Tuesday, September 4, 2012


Bronze Egyptian revival desk suite by Gustav Manz, circa 1921 (Private collection). Image Gustav Manz LLC

Established at the turn of the 19th century by Riccardo Bertelli, Roman Bronze Works was the first bronze foundry in the United States to devote its business to the lost-wax casting method—a process that offers a more exact replica of the artist's original work than any other. From its Brooklyn location and subsequent factory in Corona, Queens the foundry cast sculpture and decorative hardware (floor registers and door jambs, etc.) for virtually all of the architects, sculptors, and other metal artists associated with the American Renaissance, including artist-jeweler Gustav Manz (1865-1946).

In the late 1980s, Roman Bronze closed and its sculpture inventory was auctioned. The business archives—77 linear feet of them—were acquired in 1990 by the Amon Carter Museum in Forth Worth. At this time, records are not yet digitized, but an index of names culled from ledgers, account books, and client/customer index cards is searchable online. And the library staff welcome research queries (though serious data diving still requires an on-site visit). The scope of Manz's dealings with Roman Bronze may never be known—a good chunk of the foundry's records were destroyed when one of its Brooklyn buildings (275-289 Green Street) caught fire in 1921; additional records were lost during a later move to Queens.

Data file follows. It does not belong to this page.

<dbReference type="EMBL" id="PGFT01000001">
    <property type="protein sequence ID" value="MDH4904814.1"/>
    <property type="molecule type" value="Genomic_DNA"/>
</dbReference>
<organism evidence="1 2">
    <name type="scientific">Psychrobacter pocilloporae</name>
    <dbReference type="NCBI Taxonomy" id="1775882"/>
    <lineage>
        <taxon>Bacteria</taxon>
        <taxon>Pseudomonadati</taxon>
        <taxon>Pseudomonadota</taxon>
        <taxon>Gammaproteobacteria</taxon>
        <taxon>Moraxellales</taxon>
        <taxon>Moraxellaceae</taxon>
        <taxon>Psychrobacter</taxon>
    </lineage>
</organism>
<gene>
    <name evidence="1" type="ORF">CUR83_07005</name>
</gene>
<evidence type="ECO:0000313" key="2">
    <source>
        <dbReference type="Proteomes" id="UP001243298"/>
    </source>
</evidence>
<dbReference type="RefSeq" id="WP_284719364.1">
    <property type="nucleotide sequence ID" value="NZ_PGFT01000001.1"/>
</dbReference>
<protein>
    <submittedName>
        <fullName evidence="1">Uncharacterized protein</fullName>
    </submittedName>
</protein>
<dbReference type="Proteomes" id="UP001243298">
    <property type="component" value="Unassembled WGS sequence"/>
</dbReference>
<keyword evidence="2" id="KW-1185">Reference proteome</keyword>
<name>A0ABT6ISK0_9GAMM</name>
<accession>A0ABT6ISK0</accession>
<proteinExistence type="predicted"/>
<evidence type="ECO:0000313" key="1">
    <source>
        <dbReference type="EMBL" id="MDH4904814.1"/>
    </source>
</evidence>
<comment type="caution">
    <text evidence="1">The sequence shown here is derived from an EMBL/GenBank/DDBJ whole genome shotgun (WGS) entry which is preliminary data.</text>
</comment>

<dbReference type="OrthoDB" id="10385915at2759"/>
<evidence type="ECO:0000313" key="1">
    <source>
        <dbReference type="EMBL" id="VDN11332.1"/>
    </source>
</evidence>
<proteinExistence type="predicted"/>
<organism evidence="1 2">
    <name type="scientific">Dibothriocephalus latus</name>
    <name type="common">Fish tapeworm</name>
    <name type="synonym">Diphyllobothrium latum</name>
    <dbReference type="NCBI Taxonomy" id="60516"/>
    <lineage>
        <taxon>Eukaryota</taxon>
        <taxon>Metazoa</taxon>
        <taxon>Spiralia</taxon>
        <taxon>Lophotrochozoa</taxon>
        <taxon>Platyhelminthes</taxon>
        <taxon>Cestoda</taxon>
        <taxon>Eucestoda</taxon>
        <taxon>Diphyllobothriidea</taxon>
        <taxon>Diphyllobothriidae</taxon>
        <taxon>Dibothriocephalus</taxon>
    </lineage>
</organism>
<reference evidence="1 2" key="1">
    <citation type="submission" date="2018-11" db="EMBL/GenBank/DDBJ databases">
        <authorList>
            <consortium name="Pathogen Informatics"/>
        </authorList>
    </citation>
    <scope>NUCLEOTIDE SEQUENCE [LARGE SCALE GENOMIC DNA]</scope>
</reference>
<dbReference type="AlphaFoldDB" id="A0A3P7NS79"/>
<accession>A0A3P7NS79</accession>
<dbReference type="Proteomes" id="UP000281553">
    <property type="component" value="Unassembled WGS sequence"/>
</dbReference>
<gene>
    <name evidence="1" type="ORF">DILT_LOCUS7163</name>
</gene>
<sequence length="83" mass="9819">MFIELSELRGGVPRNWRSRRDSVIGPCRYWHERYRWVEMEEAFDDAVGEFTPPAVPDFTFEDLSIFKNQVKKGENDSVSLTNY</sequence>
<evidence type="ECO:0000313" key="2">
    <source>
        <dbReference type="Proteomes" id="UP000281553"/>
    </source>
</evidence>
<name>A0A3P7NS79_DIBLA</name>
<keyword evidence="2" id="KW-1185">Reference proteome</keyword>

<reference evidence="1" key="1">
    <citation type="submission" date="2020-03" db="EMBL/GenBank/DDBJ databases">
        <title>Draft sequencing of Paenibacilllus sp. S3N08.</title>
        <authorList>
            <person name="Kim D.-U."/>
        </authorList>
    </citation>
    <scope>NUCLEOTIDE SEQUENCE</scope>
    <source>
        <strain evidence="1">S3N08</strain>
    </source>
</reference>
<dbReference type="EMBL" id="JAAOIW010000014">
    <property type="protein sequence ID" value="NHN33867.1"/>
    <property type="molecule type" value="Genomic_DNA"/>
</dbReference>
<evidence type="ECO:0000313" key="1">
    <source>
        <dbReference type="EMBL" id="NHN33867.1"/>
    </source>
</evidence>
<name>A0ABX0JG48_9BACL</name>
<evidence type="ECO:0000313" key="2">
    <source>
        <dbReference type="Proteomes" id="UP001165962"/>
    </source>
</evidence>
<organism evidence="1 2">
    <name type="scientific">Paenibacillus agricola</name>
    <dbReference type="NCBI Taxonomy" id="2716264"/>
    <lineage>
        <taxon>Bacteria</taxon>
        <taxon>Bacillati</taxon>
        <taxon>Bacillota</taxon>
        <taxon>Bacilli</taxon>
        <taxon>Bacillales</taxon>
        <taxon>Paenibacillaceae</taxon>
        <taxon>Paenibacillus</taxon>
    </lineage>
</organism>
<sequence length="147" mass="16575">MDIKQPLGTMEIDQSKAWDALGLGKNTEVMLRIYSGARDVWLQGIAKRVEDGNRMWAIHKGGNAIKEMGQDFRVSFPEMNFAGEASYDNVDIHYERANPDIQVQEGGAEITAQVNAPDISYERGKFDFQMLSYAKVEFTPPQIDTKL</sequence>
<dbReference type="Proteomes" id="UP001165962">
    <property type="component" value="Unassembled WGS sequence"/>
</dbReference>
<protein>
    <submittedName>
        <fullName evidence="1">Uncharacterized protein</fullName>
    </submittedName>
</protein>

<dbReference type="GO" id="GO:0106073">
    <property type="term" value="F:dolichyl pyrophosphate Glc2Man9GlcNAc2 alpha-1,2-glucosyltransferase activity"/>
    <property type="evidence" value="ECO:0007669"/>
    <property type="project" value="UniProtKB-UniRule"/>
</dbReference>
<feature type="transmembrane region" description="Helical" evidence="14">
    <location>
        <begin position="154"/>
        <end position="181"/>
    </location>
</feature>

Bronze bulldog plaque signed by Manz, possibly cast at Roman Bronze Works, circa 1912
 (Private collection) 

In the early 1900s, when he was actively pursuing a career as a sculptor, Manz may have retained RBW to cast some of the statuary he would later exhibit at the National Arts Club. He would have been familiar with the foundry's scaled-down replicas of neoclassical sculpture and animal figures by Barye, and western vignettes by Remington; as a designer-manufacturer he may have ordered castings of artistic metalware he produced as a sideline to his jewelry.

Future delving in the archives may provide answers. 

But what a snapshot of an era just one page from a 1905 ledger provides! A record for Manz—who was by then residing in the Leonia artists' colony in northern New Jersey—abuts one for B.E. Dahlgren, chief model-maker (originally trained as a dentist) for the American Museum of Natural History, and later curator at the Field Museum in Chicago; as well as hardware vendor Henry Frank Jr.—whose mail-order catalogue stocked iron, brass and steel nuts and bolts, tools and other supplies for maritime, factory, railroad, plantation, and general contracting. These days, an art gallery occupies street level at 23 Warren Street, the cast-iron-fronted building where Frank conducted his hardware business—a reuse some of the neoclassical architects in RB's ledgers might have appreciated.


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Ledger image courtesy of Amon Carter Museum Library in Forth Worth

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